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Discussion Starter · #1 ·
Well, if you like to see pictures of dead elk this is not a thread for you. Just a lot of bad luck and poor shooting left us eating humble pie. Weather conditions started out hot and smoky with wildfires raging in Idaho and Montana. Ashes fell like snow on our tent's and it was hard to glass for elk the smoke was so thick. Despite the conditions not a day did we not see elk and all bulls came in silent, lots of times catching us off guard. One advantage of camping on the mountain is we could hear bugling at night along with a pack of wolves that howled every night especially with the full moon. lots of elk sign and wolf sign in the area. The area we hunted had wide open meadows mixed with steep draws with timber so thick most was unhuntable with a bow. Finally on the 10th a cold front blew in clearing some of the smoke and had the mature bulls bugling. It was an elk hunters dream that morning, we had three big 6X6's fighting over a group of cows in the thick draw below us. At 300 yards one big dark almost black bull stepped out in the meadow on the other side of the draw. Every time he would bugle I would cut him off with a growling bugle. Other shredding a large tree here he comes running down into the draw. A few minutes later I hear him coming up the draw and the first thing I see is his 300 plus rack heading straight for me. He was trying to get down wind of me and was angling to my left at 30 yards. He stopped staring, slightly quartered to me but not a bad angled. I settled my 30 yard pin behind the shoulder and when the arrow hit I knew instantly I hit him high on the shoulder. No penetration and snapped the arrow off. I got 6 inches of penetration and no blood, just that sick feeling I absolutely blew an opportunity of a lifetime. Two days later he was chasing cows and I almost got another chance at him. I actually ended up passing on several legal bulls including a big 5X5 trying to redeem myself with him. Long story short, my buddy hit another nice bull high above the spine pass through and never hurt that bull. We ended our adventure with countless encounters with cows and young bulls some at under ten yards, but ended up never putting a tag on an elk. No regrets and my eyes have seen things that can never be unseen. Truly an adventure I'll never forget.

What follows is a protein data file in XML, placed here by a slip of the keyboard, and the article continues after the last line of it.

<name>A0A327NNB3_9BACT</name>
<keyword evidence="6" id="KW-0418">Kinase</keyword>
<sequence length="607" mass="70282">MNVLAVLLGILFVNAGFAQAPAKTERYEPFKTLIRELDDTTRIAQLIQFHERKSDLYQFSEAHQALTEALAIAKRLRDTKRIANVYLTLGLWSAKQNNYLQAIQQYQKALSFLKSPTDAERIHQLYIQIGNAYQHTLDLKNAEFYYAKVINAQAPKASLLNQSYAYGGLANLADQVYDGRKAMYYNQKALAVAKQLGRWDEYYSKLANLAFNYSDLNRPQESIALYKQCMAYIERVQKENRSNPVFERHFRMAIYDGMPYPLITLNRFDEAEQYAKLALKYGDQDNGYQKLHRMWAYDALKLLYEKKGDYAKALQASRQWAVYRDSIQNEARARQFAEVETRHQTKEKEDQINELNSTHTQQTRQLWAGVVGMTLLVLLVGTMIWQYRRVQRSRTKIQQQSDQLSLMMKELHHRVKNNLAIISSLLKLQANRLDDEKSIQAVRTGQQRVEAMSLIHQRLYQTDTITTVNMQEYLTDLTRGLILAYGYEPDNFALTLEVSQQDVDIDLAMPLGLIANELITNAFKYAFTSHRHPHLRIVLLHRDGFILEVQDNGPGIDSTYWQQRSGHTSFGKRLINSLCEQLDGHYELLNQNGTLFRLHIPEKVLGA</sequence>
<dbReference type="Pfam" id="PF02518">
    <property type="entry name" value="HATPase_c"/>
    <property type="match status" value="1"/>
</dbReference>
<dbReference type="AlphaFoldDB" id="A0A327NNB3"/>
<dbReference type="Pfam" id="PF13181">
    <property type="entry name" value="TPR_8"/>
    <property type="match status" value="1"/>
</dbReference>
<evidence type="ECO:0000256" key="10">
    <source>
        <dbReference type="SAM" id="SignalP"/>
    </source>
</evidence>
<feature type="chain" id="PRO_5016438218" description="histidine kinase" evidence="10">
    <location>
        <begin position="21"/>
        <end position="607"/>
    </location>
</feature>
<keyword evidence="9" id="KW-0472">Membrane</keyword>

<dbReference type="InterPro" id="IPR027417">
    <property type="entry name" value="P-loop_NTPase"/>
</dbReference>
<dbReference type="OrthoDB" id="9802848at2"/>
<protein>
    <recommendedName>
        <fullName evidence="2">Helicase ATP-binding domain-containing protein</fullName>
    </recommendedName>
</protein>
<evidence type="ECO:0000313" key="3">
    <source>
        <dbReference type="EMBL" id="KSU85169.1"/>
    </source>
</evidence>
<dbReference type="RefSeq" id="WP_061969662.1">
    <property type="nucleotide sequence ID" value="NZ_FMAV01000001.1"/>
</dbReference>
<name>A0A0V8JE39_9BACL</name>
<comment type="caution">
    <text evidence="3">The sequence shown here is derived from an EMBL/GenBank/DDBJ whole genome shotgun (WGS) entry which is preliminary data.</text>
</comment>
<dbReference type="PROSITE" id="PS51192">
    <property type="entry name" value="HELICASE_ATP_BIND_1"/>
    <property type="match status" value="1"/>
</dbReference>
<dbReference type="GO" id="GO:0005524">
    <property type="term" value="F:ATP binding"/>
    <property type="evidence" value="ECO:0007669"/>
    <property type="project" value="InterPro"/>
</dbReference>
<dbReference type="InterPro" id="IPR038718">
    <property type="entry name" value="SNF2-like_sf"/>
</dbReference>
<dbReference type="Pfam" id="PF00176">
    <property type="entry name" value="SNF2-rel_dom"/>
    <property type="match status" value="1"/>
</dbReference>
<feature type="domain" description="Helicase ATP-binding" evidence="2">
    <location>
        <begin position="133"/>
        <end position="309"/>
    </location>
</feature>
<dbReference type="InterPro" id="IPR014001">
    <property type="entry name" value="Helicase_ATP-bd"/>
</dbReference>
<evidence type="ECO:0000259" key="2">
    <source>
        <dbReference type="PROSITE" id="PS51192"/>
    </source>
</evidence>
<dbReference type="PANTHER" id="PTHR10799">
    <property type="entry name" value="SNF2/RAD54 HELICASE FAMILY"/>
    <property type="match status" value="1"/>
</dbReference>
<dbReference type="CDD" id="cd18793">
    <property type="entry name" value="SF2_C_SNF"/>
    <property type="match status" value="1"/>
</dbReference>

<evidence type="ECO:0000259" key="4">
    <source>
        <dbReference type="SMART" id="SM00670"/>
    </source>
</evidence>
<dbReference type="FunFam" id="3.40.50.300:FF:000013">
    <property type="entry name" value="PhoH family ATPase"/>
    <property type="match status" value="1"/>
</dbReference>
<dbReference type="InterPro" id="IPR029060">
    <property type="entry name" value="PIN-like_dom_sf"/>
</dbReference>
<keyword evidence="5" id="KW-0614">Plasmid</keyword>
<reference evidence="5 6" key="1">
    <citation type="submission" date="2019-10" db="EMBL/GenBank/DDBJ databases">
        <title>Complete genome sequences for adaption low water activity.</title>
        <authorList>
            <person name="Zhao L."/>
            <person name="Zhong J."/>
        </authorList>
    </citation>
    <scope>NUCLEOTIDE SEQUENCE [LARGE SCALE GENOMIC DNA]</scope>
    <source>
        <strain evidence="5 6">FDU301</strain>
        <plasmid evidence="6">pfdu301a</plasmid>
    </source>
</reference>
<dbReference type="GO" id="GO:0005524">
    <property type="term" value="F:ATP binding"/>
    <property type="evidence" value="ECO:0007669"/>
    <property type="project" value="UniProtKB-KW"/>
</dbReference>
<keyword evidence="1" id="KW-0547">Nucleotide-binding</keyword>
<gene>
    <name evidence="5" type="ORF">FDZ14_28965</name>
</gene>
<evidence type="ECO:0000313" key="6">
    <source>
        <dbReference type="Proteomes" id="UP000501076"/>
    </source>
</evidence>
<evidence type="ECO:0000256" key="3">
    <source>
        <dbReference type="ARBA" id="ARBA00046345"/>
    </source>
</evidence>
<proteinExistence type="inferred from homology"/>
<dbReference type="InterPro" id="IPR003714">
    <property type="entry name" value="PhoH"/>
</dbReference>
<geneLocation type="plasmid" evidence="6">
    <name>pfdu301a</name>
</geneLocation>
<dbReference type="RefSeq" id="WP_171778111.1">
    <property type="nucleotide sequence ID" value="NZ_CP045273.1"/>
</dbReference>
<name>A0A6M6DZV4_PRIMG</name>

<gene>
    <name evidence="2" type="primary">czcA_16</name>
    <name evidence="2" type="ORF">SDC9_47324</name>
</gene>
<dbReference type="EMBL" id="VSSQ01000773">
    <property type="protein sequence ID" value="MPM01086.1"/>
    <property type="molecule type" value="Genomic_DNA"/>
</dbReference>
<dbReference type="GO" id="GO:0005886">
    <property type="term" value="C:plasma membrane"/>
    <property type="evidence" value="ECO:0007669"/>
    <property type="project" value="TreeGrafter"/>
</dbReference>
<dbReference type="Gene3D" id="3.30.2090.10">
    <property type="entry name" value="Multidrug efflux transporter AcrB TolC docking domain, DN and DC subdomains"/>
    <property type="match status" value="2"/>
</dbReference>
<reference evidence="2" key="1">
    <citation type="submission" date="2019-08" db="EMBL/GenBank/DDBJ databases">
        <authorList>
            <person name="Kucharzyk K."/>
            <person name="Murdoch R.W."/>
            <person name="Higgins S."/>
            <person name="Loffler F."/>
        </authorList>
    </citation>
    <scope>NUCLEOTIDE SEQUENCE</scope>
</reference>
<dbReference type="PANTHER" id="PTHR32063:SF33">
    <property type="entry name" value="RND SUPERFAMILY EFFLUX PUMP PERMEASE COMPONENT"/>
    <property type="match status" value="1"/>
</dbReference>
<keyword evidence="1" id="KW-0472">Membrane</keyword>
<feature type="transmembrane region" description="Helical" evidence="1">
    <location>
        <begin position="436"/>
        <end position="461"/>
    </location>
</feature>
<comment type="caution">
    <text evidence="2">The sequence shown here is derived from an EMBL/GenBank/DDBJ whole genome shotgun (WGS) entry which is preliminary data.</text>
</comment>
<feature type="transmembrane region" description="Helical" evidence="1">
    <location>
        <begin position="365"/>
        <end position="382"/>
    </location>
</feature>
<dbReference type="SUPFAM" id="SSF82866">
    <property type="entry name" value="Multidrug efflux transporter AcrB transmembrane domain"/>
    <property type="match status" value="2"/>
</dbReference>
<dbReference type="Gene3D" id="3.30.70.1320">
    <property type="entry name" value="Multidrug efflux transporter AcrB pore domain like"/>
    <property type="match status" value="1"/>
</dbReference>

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Fantastic pictures, truly outstanding! I wish success for all from this site who go on a hunt like that, sometimes it just doesn't go your way. I get the feeling you will not quit though, and your day will come. Awesome pictures for sure.